Whatever our opinion about God, we all have one. And that opinion rings true to us (even if we’re willing to revisit it, test it, adjust it, etc.). If we only half-believed our opinion (is that even possible?), then our inner conviction would never rise above the level of platitude. We adopt, or retain, the position that we find personally satisfying.
Some theological views about God are:
1. God exists
2. God does not exist (dogmatic atheism)
3. God might exist but whether God exists or not doesn’t impact life (practical atheism)
4. Many gods exist
5. There’s a good power in the universe and everything’s going to turn out okay
6. There’s a cranky power in the universe and everything’s going to turn out badly (just kidding)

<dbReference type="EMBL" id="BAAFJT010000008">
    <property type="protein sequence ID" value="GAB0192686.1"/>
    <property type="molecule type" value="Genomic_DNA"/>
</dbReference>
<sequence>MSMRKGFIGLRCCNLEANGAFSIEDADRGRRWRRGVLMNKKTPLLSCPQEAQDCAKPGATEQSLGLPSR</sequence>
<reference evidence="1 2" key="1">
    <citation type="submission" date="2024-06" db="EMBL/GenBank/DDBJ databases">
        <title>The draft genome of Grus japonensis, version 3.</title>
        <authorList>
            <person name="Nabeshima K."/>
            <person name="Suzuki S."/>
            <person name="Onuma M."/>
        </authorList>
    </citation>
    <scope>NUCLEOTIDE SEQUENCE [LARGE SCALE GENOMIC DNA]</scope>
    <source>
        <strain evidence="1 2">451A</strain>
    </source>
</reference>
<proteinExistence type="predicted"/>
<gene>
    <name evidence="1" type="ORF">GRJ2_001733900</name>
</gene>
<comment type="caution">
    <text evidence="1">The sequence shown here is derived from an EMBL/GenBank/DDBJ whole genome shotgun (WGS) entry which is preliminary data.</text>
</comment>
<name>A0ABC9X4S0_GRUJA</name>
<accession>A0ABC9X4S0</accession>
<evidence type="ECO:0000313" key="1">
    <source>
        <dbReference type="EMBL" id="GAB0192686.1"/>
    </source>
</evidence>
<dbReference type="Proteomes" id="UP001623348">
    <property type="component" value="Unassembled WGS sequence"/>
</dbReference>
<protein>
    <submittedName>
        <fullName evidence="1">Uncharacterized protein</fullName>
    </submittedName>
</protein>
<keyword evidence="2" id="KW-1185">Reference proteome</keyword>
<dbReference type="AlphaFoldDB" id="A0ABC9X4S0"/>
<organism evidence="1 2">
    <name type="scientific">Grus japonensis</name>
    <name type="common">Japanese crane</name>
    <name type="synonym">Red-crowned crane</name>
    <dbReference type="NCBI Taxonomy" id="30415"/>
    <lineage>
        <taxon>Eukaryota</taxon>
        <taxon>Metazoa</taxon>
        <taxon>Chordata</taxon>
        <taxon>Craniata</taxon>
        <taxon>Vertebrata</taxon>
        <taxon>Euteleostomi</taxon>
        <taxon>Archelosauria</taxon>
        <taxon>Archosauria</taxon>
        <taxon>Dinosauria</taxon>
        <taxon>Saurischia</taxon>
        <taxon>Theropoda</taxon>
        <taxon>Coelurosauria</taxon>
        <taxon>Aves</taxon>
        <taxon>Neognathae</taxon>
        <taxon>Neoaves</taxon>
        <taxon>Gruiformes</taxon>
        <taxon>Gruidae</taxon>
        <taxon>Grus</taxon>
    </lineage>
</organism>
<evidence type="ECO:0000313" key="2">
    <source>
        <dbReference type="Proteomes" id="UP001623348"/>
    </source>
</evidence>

7. God has never become incarnate
8. Jesus is God incarnate
9. Krishna is god incarnate
10. To talk to God, I must face Mecca
11. To talk to God, I must face the Wailing Wall
Each of these statements is a claim about truth. Even uncertainty is a truth claim; we’ve decided that uncertainty is the truth. Because we usually have several opinions about God, it’s fair to ask ourselves whether our claims make sense as a whole (are they coherent), whether they fit our everyday experience, and whether they are highly probable or less so.
Most importantly, we’ll want to ask whether our opinions provoke and inspire us to live morally responsive and responsible lives. We’ll also want to ask whether our opinions provoke and inspire us to help others flourish too.